Home > Uncategorized > Drive to Bullard’s Beach a little underwhelming at the end

Drive to Bullard’s Beach a little underwhelming at the end

Cape Perpetua

August 19/Day 33. The drive down the coast is as spectacular as I expected, passing rocky points, secluded crescent beaches and towering forests of spruce. There are countless state parks and scenic viewpoints along Route 101, so many that I finally gave up trying to visit them all. Fishing villages and tiny hamlets dot the shore. My favorite is Yachats (pronounced YA-hots) which boasts only 635 residents.  Picturesque old houses sit haphazardly among the pines on a hillside that spills down toward a small harbor, where a few businesses that deal mostly with the tourist trade make the most of the short summer.

The drive reminds me of a book so good you never want it to end. But all to soon I’m at Bullard’s Beach, my destination. I’ll be honest and say that compared to my last few campgrounds this one can’t compete—although it’s attractive enough, Glacier and Beverly Beach are hard acts to follow. The beach is about a mile from the campground, so soon after I get myself parked and the camper set up I grab my bike to go and take a look. There are supposed to be a number of rock islands offshore covered with seals.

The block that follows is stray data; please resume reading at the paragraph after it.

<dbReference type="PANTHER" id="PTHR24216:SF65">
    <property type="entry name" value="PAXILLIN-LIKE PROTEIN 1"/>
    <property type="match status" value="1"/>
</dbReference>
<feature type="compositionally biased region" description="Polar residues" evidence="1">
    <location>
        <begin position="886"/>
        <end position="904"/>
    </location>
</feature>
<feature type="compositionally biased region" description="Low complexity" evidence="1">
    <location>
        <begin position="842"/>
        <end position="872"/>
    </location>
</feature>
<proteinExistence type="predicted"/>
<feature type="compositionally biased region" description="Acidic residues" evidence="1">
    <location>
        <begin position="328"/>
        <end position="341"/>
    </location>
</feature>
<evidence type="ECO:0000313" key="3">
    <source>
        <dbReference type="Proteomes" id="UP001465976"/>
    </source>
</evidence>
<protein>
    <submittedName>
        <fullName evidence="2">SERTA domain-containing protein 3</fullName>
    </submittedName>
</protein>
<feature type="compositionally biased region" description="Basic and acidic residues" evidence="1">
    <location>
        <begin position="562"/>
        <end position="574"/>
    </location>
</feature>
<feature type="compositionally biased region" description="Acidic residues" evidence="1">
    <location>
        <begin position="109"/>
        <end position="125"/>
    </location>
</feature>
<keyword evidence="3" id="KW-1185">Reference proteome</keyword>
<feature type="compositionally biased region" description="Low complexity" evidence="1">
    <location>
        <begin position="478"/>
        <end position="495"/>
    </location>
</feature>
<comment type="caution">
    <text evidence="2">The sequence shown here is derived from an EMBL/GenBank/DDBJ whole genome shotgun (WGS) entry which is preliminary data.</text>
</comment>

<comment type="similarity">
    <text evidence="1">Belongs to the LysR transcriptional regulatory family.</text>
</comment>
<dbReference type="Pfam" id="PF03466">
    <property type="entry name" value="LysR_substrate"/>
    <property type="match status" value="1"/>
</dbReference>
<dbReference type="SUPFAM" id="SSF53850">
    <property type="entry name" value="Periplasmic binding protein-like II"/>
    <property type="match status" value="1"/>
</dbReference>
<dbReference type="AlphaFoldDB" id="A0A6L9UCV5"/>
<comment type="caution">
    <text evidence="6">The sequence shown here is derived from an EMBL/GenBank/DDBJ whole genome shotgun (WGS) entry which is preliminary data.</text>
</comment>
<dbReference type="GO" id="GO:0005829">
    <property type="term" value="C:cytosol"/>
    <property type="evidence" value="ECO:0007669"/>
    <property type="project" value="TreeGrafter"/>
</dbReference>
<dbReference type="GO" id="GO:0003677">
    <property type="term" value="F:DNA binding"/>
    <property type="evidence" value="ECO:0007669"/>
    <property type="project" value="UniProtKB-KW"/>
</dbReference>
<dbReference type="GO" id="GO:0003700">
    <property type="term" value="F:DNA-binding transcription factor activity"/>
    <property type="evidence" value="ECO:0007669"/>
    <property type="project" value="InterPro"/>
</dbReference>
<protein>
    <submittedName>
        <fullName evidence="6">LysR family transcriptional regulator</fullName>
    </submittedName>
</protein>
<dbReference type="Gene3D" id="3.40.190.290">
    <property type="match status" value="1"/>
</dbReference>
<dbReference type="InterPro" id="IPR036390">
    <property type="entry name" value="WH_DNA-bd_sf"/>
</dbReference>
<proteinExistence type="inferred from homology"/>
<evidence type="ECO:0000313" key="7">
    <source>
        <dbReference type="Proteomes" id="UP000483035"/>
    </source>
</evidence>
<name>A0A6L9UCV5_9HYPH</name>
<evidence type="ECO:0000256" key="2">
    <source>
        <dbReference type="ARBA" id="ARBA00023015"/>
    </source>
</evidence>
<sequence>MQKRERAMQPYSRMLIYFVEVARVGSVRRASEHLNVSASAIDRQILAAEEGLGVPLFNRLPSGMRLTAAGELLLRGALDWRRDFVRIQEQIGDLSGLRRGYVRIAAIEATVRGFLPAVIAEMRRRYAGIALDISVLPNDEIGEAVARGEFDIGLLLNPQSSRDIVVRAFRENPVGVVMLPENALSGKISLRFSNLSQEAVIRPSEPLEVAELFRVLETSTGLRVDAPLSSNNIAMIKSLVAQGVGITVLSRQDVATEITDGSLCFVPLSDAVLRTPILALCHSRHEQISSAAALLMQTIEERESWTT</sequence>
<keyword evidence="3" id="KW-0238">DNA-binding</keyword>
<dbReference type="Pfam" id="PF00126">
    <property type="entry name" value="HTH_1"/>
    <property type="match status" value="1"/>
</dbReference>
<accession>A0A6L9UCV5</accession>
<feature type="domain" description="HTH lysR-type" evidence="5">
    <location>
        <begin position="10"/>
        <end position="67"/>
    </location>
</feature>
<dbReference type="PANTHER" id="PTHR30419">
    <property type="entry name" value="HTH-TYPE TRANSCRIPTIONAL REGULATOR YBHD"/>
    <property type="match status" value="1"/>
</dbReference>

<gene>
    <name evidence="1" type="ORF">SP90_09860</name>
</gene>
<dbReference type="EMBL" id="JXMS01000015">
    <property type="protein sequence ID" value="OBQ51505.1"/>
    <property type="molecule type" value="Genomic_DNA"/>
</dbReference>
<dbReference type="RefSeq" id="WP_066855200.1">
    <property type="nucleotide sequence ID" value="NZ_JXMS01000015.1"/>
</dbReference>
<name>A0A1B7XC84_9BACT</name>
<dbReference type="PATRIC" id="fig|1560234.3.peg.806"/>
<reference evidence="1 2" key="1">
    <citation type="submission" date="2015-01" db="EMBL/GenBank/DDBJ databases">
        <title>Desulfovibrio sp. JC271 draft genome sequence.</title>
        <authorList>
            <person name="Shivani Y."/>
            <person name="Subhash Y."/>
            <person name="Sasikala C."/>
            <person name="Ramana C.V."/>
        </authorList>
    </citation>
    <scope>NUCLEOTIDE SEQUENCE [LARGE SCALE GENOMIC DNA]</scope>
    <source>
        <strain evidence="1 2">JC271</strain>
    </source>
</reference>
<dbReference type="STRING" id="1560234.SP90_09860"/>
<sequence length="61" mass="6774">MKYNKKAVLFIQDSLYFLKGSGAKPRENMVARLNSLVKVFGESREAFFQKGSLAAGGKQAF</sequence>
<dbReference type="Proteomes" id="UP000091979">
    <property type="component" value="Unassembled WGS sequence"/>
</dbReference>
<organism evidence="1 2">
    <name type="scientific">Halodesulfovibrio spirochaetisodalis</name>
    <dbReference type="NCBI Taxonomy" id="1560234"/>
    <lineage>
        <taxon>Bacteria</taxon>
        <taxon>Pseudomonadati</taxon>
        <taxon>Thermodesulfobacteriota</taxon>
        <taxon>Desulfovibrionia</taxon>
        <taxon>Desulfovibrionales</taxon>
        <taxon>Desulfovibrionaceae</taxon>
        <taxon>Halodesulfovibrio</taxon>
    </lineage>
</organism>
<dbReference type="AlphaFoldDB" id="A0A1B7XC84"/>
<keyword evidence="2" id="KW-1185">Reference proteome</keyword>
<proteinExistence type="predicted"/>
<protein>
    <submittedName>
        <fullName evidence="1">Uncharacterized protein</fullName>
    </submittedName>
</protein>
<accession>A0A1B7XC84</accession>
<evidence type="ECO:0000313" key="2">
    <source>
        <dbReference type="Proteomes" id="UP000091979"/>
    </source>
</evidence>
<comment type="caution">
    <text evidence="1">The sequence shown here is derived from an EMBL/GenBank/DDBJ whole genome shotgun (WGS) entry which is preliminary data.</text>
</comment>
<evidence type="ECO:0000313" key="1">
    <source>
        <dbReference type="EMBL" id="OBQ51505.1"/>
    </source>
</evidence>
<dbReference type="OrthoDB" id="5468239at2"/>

Fog menaces village at Brays Point

It turns out the trail I have to follow is made of deep loose sand and not only is riding the bike out of the question, it’s almost impossible to push it down the path. Determined, I persevere, thinking I’ll ride it on the packed sand at the beach. Once I finally struggle the whole way to the beach, it turns out the sea is at high tide and between the edge of the surf and the dunes is nothing but more loose sand. Also, once on the beach, what had been a sunny and mild day in the campground is suddenly foggy, cold and windy. There’s nothing to do but turn around and plow my bike back to the campground. It seems the cold damp weather on the beach is not unusual this time of the year in Oregon.

As luck would have it, I’m camped next to three generations of the Giggle Family. I can’t see them well through the thick brush between our campsites but I can certainly hear them. It’s as though they’ve developed a secret language that’s composed of giggles, titters, chortles, cackles and snickers. I can rarely make out what their talking about (actually it seems to be nothing at all) but they’re in a constant state of hilarity. One man—I believe he’s grandpa—has an irritating soprano voice through which he giggles as he speaks; nothing is said in a straight tone. Another, a fat woman, just never stops with her cackling. I’m pretty sure they’re not smoking that silly weed, because I’m downwind

Mile-long trail to the beach that nearly conquered me

from them and I could smell it. But I guess it takes all kinds. Glad they’re having a good time at whatever it is they’re doing.

They remind me of the Yeller Family I camped next to for two nights in Glacier. They constantly screamed at each other with an intonation that implied, “You idiot!” It reverberated through the campground so resoundingly that I was embarrassed for them. Probably kept the bears away though.

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